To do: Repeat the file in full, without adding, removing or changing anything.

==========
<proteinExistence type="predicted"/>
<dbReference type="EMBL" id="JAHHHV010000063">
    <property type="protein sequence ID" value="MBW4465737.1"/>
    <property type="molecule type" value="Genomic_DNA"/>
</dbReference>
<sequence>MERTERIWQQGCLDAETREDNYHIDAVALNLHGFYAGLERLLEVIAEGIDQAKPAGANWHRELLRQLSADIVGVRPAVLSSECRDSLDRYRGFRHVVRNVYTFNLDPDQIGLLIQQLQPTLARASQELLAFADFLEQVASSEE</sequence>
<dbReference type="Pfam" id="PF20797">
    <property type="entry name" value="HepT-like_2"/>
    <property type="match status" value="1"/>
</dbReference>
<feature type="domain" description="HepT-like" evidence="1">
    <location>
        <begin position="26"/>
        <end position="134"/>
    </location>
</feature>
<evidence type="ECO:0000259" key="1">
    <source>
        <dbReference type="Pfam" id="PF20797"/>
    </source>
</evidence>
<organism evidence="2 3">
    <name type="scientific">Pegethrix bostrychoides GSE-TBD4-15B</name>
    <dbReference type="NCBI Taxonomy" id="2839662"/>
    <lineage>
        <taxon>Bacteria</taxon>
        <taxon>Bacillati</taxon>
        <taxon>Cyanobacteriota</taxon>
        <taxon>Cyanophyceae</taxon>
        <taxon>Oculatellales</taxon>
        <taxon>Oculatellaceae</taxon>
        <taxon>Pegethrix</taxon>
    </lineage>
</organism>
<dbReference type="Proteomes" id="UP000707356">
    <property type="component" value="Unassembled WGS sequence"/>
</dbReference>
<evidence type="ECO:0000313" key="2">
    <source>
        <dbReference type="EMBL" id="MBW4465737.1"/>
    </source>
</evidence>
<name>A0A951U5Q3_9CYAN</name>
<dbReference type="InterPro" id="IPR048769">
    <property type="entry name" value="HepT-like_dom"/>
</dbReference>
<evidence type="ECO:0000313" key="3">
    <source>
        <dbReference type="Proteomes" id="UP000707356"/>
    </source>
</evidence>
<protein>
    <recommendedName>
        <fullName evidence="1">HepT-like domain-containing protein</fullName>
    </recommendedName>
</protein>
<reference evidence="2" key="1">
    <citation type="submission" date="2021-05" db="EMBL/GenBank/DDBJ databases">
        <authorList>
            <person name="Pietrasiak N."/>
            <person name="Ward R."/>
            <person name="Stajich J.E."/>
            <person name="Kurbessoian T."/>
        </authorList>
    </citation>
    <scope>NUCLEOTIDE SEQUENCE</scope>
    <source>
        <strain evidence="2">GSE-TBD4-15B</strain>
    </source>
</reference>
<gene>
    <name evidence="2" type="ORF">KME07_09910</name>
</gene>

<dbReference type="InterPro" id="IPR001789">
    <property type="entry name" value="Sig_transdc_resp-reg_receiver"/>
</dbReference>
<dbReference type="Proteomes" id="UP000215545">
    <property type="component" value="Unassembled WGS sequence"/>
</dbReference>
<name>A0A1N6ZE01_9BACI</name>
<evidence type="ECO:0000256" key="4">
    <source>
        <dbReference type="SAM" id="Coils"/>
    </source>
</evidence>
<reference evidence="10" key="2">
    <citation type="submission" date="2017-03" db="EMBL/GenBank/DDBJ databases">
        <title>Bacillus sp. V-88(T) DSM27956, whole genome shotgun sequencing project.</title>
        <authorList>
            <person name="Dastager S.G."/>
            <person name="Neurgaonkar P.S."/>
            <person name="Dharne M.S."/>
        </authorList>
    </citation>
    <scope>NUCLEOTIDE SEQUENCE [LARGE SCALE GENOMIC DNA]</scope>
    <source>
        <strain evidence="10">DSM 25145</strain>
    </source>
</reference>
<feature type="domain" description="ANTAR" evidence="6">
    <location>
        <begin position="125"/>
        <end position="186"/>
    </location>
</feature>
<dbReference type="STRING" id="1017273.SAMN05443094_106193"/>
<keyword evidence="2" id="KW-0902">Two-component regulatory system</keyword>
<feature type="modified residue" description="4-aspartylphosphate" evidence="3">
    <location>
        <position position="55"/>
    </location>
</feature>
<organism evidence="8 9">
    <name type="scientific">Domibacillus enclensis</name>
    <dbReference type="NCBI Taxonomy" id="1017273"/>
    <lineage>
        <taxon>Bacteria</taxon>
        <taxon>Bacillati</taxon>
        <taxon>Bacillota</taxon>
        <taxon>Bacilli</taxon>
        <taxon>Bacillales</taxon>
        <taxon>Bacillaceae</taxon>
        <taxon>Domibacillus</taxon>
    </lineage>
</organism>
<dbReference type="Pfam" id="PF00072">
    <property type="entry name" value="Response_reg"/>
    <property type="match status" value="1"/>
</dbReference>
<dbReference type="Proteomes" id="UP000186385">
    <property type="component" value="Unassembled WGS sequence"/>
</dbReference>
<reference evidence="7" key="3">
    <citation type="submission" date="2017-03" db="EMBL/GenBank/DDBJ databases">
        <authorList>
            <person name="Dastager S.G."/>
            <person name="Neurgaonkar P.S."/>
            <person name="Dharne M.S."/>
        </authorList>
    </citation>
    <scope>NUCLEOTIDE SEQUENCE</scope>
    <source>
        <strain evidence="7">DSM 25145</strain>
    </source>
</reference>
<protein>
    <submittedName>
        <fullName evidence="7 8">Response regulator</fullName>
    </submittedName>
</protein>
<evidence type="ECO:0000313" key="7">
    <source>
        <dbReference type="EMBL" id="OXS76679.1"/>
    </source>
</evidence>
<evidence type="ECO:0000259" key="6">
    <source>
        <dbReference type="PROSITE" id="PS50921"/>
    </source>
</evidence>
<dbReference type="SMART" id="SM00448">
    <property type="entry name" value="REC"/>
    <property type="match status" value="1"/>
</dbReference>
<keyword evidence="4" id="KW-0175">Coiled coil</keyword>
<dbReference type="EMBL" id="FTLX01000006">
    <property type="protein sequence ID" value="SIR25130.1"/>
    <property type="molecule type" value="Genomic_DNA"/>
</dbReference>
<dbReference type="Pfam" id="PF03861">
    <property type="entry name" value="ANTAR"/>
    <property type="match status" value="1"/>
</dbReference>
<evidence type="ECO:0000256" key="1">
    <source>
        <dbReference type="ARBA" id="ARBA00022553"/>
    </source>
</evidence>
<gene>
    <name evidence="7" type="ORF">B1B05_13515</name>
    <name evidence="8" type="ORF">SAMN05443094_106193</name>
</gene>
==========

<proteinExistence type="predicted"/>
<dbReference type="EMBL" id="JAHHHV010000063">
    <property type="protein sequence ID" value="MBW4465737.1"/>
    <property type="molecule type" value="Genomic_DNA"/>
</dbReference>
<sequence>MERTERIWQQGCLDAETREDNYHIDAVALNLHGFYAGLERLLEVIAEGIDQAKPAGANWHRELLRQLSADIVGVRPAVLSSECRDSLDRYRGFRHVVRNVYTFNLDPDQIGLLIQQLQPTLARASQELLAFADFLEQVASSEE</sequence>
<dbReference type="Pfam" id="PF20797">
    <property type="entry name" value="HepT-like_2"/>
    <property type="match status" value="1"/>
</dbReference>
<feature type="domain" description="HepT-like" evidence="1">
    <location>
        <begin position="26"/>
        <end position="134"/>
    </location>
</feature>
<evidence type="ECO:0000259" key="1">
    <source>
        <dbReference type="Pfam" id="PF20797"/>
    </source>
</evidence>
<organism evidence="2 3">
    <name type="scientific">Pegethrix bostrychoides GSE-TBD4-15B</name>
    <dbReference type="NCBI Taxonomy" id="2839662"/>
    <lineage>
        <taxon>Bacteria</taxon>
        <taxon>Bacillati</taxon>
        <taxon>Cyanobacteriota</taxon>
        <taxon>Cyanophyceae</taxon>
        <taxon>Oculatellales</taxon>
        <taxon>Oculatellaceae</taxon>
        <taxon>Pegethrix</taxon>
    </lineage>
</organism>
<dbReference type="Proteomes" id="UP000707356">
    <property type="component" value="Unassembled WGS sequence"/>
</dbReference>
<evidence type="ECO:0000313" key="2">
    <source>
        <dbReference type="EMBL" id="MBW4465737.1"/>
    </source>
</evidence>
<name>A0A951U5Q3_9CYAN</name>
<dbReference type="InterPro" id="IPR048769">
    <property type="entry name" value="HepT-like_dom"/>
</dbReference>
<evidence type="ECO:0000313" key="3">
    <source>
        <dbReference type="Proteomes" id="UP000707356"/>
    </source>
</evidence>
<protein>
    <recommendedName>
        <fullName evidence="1">HepT-like domain-containing protein</fullName>
    </recommendedName>
</protein>
<reference evidence="2" key="1">
    <citation type="submission" date="2021-05" db="EMBL/GenBank/DDBJ databases">
        <authorList>
            <person name="Pietrasiak N."/>
            <person name="Ward R."/>
            <person name="Stajich J.E."/>
            <person name="Kurbessoian T."/>
        </authorList>
    </citation>
    <scope>NUCLEOTIDE SEQUENCE</scope>
    <source>
        <strain evidence="2">GSE-TBD4-15B</strain>
    </source>
</reference>
<gene>
    <name evidence="2" type="ORF">KME07_09910</name>
</gene>

<dbReference type="InterPro" id="IPR001789">
    <property type="entry name" value="Sig_transdc_resp-reg_receiver"/>
</dbReference>
<dbReference type="Proteomes" id="UP000215545">
    <property type="component" value="Unassembled WGS sequence"/>
</dbReference>
<name>A0A1N6ZE01_9BACI</name>
<evidence type="ECO:0000256" key="4">
    <source>
        <dbReference type="SAM" id="Coils"/>
    </source>
</evidence>
<reference evidence="10" key="2">
    <citation type="submission" date="2017-03" db="EMBL/GenBank/DDBJ databases">
        <title>Bacillus sp. V-88(T) DSM27956, whole genome shotgun sequencing project.</title>
        <authorList>
            <person name="Dastager S.G."/>
            <person name="Neurgaonkar P.S."/>
            <person name="Dharne M.S."/>
        </authorList>
    </citation>
    <scope>NUCLEOTIDE SEQUENCE [LARGE SCALE GENOMIC DNA]</scope>
    <source>
        <strain evidence="10">DSM 25145</strain>
    </source>
</reference>
<feature type="domain" description="ANTAR" evidence="6">
    <location>
        <begin position="125"/>
        <end position="186"/>
    </location>
</feature>
<dbReference type="STRING" id="1017273.SAMN05443094_106193"/>
<keyword evidence="2" id="KW-0902">Two-component regulatory system</keyword>
<feature type="modified residue" description="4-aspartylphosphate" evidence="3">
    <location>
        <position position="55"/>
    </location>
</feature>
<organism evidence="8 9">
    <name type="scientific">Domibacillus enclensis</name>
    <dbReference type="NCBI Taxonomy" id="1017273"/>
    <lineage>
        <taxon>Bacteria</taxon>
        <taxon>Bacillati</taxon>
        <taxon>Bacillota</taxon>
        <taxon>Bacilli</taxon>
        <taxon>Bacillales</taxon>
        <taxon>Bacillaceae</taxon>
        <taxon>Domibacillus</taxon>
    </lineage>
</organism>
<dbReference type="Pfam" id="PF00072">
    <property type="entry name" value="Response_reg"/>
    <property type="match status" value="1"/>
</dbReference>
<dbReference type="Proteomes" id="UP000186385">
    <property type="component" value="Unassembled WGS sequence"/>
</dbReference>
<reference evidence="7" key="3">
    <citation type="submission" date="2017-03" db="EMBL/GenBank/DDBJ databases">
        <authorList>
            <person name="Dastager S.G."/>
            <person name="Neurgaonkar P.S."/>
            <person name="Dharne M.S."/>
        </authorList>
    </citation>
    <scope>NUCLEOTIDE SEQUENCE</scope>
    <source>
        <strain evidence="7">DSM 25145</strain>
    </source>
</reference>
<protein>
    <submittedName>
        <fullName evidence="7 8">Response regulator</fullName>
    </submittedName>
</protein>
<evidence type="ECO:0000313" key="7">
    <source>
        <dbReference type="EMBL" id="OXS76679.1"/>
    </source>
</evidence>
<evidence type="ECO:0000259" key="6">
    <source>
        <dbReference type="PROSITE" id="PS50921"/>
    </source>
</evidence>
<dbReference type="SMART" id="SM00448">
    <property type="entry name" value="REC"/>
    <property type="match status" value="1"/>
</dbReference>
<keyword evidence="4" id="KW-0175">Coiled coil</keyword>
<dbReference type="EMBL" id="FTLX01000006">
    <property type="protein sequence ID" value="SIR25130.1"/>
    <property type="molecule type" value="Genomic_DNA"/>
</dbReference>
<dbReference type="Pfam" id="PF03861">
    <property type="entry name" value="ANTAR"/>
    <property type="match status" value="1"/>
</dbReference>
<evidence type="ECO:0000256" key="1">
    <source>
        <dbReference type="ARBA" id="ARBA00022553"/>
    </source>
</evidence>
<gene>
    <name evidence="7" type="ORF">B1B05_13515</name>
    <name evidence="8" type="ORF">SAMN05443094_106193</name>
</gene>